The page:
3 Tips for Transitioning to Remote Work

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3 Tips for Transitioning to Remote Work

 

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Amidst the global COVID-19 outbreak, more companies are asking their employees to work from home to maintain social isolation regulations. While working remotely is not a new concept, many businesses are now rapidly transitioning their traditional, in-office teams to remote teams.

Therefore, a transition that would typically be conducted over weeks or months is now happening in a matter of days. We fully understand the concerns over decreased productivity, stifled creativity, and lack of human connection. But we’ve learned—through our 80 combined years of both leading remote teams and working remotely ourselves—that teams can maintain these benefits while also growing and thriving in a remote work environment.

We’ve pulled together three pieces of advice for successful remote work, as well as some work-from-home etiquette.


 

1. Communication

While communication is important in all settings, it’s the foundation for remote teams.

Questions to ask yourself:

  • Does everyone know what is expected of them? Has leadership clearly communicated their own expectations?

  • Are employees expected to be online at a certain time each day or do they have the flexibility to work when it’s best for them?

  • What meeting rhythms would be helpful for you and your team to align on goals and expectations for the day or week ahead?

  • Have you communicated to your family when you are working and when you are “home?”

Suggestions for success:

  • Use your webcam as much as possible. Naturally, it can be more challenging to read social cues on a conference call, but video interaction helps!

  • If you’re not sure about anything, ask for clarity! Communication on conference calls can be a significant change from face-to-face meetings, and aligning expectations helps everyone.

  • Build your own communication skills and become an even better teammate. With fewer visual cues, lean into this period as an opportunity to become a better listener and practice asking clarifying questions.

  • Use an online tool—such as Trello, Monday.com, Jira, or Asana—to track your team’s progress.

  • Schedule weekly 1:1’s with each of your direct reports and your supervisor. This will give an opportunity to check on progress, provide support and encouragement, and align on goals and tasks for the week.


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2. Stay connected

Transitioning from an in-office setting to a remote environment can feel isolating. We all need human connection—now more than ever.

Questions to ask yourself:

  • What can you do to replicate the natural human interaction that your team experiences in the office?  For example, we use a messaging tool called Slack. In addition to business, we also have a channel called #random where we hold conversations about music we are listening to or something fun we did over the weekend. Think of it as a virtual watercooler!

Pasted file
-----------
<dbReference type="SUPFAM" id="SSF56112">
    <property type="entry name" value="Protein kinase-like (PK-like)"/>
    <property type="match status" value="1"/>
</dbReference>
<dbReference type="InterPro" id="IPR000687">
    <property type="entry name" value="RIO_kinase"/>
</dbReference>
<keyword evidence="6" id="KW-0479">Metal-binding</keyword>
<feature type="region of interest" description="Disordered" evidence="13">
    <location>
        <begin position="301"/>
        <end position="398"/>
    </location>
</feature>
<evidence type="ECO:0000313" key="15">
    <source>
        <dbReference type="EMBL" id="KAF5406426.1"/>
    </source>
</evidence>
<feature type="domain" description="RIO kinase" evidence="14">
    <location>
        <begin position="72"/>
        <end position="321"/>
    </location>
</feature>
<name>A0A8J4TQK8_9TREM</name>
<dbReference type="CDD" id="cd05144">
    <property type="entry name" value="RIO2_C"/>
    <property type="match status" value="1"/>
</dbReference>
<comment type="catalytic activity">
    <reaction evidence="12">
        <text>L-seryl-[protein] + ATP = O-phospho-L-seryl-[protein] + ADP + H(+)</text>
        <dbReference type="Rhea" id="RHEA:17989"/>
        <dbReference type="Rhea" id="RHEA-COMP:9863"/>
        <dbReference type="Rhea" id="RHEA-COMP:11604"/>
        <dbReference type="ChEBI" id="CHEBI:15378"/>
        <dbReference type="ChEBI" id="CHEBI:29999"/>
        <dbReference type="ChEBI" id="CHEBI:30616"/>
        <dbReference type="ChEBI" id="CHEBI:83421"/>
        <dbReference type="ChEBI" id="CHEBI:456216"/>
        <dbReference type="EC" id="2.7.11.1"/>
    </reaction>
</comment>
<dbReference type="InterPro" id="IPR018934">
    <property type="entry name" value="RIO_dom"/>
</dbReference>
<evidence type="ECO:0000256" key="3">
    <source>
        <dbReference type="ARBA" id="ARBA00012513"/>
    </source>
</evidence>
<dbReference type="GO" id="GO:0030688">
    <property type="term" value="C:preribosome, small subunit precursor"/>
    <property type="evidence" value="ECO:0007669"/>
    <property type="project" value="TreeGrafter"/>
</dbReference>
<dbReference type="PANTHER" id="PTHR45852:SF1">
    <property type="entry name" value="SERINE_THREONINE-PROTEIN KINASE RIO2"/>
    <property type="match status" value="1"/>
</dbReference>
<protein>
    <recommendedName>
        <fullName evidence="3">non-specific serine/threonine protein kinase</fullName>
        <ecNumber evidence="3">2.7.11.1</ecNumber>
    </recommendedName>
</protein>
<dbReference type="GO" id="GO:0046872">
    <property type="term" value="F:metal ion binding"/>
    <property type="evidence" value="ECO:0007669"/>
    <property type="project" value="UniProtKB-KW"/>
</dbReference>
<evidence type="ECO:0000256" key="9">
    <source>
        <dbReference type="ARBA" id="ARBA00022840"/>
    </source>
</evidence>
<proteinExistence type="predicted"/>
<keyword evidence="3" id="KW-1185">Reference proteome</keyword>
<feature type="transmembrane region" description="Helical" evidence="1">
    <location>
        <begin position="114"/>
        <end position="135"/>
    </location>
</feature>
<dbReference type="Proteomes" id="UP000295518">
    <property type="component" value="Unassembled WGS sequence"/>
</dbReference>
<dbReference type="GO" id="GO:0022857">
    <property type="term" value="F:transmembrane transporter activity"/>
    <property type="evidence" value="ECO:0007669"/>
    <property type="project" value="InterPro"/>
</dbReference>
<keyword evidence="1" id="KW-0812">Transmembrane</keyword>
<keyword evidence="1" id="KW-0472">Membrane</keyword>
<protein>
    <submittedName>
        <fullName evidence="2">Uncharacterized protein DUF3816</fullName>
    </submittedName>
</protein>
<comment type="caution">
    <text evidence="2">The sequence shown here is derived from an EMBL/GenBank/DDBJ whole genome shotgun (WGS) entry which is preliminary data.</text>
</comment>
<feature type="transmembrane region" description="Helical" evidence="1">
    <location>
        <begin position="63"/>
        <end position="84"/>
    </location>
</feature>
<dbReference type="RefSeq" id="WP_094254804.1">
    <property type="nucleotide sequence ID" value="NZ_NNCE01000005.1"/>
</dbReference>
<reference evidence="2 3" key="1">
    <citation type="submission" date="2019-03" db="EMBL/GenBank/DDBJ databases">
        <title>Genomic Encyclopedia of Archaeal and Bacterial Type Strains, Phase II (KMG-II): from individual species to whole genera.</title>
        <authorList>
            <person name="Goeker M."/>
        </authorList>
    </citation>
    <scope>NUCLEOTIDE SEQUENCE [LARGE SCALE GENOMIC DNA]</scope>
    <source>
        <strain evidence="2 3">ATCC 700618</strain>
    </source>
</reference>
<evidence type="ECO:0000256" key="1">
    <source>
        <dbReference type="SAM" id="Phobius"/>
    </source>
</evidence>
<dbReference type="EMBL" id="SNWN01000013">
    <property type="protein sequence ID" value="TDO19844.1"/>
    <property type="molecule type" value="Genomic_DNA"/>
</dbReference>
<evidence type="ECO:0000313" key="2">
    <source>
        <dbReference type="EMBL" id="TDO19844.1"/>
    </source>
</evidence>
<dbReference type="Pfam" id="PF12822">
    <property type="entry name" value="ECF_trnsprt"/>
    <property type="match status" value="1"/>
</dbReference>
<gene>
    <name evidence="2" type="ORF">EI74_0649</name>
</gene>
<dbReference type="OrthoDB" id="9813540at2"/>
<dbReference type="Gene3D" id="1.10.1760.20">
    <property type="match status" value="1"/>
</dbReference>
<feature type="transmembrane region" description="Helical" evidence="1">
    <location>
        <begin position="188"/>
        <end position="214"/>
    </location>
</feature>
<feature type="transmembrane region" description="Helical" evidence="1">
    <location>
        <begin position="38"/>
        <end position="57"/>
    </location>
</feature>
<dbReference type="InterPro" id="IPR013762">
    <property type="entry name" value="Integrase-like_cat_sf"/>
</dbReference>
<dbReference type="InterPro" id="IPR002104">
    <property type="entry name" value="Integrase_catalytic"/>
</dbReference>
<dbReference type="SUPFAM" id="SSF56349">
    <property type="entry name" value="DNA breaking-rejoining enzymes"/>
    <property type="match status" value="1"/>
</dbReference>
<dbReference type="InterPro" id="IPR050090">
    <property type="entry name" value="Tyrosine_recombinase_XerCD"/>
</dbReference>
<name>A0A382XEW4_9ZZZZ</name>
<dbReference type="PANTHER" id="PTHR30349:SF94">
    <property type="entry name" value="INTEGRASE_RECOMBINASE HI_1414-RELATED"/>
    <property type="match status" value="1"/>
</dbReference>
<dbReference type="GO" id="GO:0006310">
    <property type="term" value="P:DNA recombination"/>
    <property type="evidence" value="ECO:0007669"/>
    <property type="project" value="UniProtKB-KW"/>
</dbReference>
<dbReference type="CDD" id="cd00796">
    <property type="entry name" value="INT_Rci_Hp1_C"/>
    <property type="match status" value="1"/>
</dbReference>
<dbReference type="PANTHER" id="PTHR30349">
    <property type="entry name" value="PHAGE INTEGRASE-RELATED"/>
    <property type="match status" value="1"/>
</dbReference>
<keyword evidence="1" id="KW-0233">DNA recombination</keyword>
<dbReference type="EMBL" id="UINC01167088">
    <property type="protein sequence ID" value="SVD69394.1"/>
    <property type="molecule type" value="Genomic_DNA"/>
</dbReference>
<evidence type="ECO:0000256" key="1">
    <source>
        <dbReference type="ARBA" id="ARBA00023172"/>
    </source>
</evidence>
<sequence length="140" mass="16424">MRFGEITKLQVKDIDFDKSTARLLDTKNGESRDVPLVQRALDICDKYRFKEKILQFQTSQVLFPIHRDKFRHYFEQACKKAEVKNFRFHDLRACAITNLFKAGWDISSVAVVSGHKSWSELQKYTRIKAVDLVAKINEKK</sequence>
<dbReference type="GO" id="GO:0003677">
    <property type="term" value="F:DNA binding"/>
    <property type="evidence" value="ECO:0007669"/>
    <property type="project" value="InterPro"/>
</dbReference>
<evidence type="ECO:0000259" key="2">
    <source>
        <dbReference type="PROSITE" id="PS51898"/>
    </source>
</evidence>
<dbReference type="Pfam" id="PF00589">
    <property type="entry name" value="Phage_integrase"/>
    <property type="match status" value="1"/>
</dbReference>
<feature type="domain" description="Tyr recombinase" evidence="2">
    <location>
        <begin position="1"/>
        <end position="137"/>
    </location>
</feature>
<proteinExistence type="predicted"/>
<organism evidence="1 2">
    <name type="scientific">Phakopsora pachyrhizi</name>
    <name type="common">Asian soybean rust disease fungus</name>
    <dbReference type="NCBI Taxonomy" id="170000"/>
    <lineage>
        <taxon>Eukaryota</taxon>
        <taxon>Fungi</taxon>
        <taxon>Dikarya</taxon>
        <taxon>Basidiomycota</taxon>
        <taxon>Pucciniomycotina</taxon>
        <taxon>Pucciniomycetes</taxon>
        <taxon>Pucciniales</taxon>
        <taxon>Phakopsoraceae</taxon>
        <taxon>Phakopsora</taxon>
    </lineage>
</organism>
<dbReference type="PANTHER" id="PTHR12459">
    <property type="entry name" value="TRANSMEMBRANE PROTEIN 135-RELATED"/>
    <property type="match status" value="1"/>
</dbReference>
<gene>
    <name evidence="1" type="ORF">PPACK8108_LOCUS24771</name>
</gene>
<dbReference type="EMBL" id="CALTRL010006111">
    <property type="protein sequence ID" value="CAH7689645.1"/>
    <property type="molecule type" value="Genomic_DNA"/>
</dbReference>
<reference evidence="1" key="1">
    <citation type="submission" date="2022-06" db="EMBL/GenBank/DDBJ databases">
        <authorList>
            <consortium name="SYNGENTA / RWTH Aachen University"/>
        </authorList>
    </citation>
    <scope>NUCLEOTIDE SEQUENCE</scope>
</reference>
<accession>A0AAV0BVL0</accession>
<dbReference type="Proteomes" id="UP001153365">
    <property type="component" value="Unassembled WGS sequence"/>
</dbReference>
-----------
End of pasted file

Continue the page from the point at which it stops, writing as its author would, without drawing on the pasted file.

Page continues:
• How much human interaction do you need to be at your best? This varies significantly from person to person, so it’s important to check in with yourself to prevent burnout.

Suggestions for success:

  • Recognize and honor the needs of your team. Extroverts might struggle more with this transition, so schedule 10-15 minute virtual coffee breaks or lunch meetings with coworkers. Introverts may appreciate fewer interruptions and a quieter working environment. Regardless of personality, we all need human connection to spark creativity, encouragement, and collaboration.

  • This is likely new for both you and your team, so check in often. Ask how others are doing and then really listen.


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3. Embrace “work from home” disciplines (and the perks!)

Questions to ask:

  • What time will you start each day?

  • What part of your day is best for focused, uninterrupted work?

  • What time do you take breaks to eat lunch, workout, and check in with your family?

  • What time will you log off?

Suggestions for Success:

  • Uninterrupted time is critical for productivity. Save phone calls or conference calls for urgent needs or planned meetings. If it’s not urgent, lean into the discipline of writing down your thoughts. Our model looks like this: phone for an immediate need, Slack for a response within one hour, and email if the topic can wait 24 hours.

  • We all love sweatpants, but getting dressed and making the bed are valuable habits to establish consistency and a fresh mind.

  • Enjoy the flexibility and freedom that comes with remote work! Get some fresh air, go for a walk, or close your eyes for 30 min.


As you and your team lean into this unique method of work, remember that it comes with its own set of etiquette rules. Here are a few I like to keep in mind:

  • Use headphones for video calls. Webcam and laptop microphones can cause echoes.

  • Test your audio and/or video before a call.

  • When on conference calls with more than a couple of people, mute when you’re not speaking.

  • Avoid loud and busy locations during a conference call.

  • Be respectful of time. If a call is planned for one hour, do not go over without giving people an opportunity to jump off the call respectfully.

  • Be on time for meetings.

We believe that you and your team can thrive during this transition to remote work, and we’d love to hear from you about how you’re navigating this experience.


At Augusto, many of our employees work remotely on a daily basis, which means we understand both the joys and challenges of your transition. We’d love to chat via phone or email with you to answer any questions you may have about organizing a remote workforce. In this time of isolation, let’s stay connected!

 

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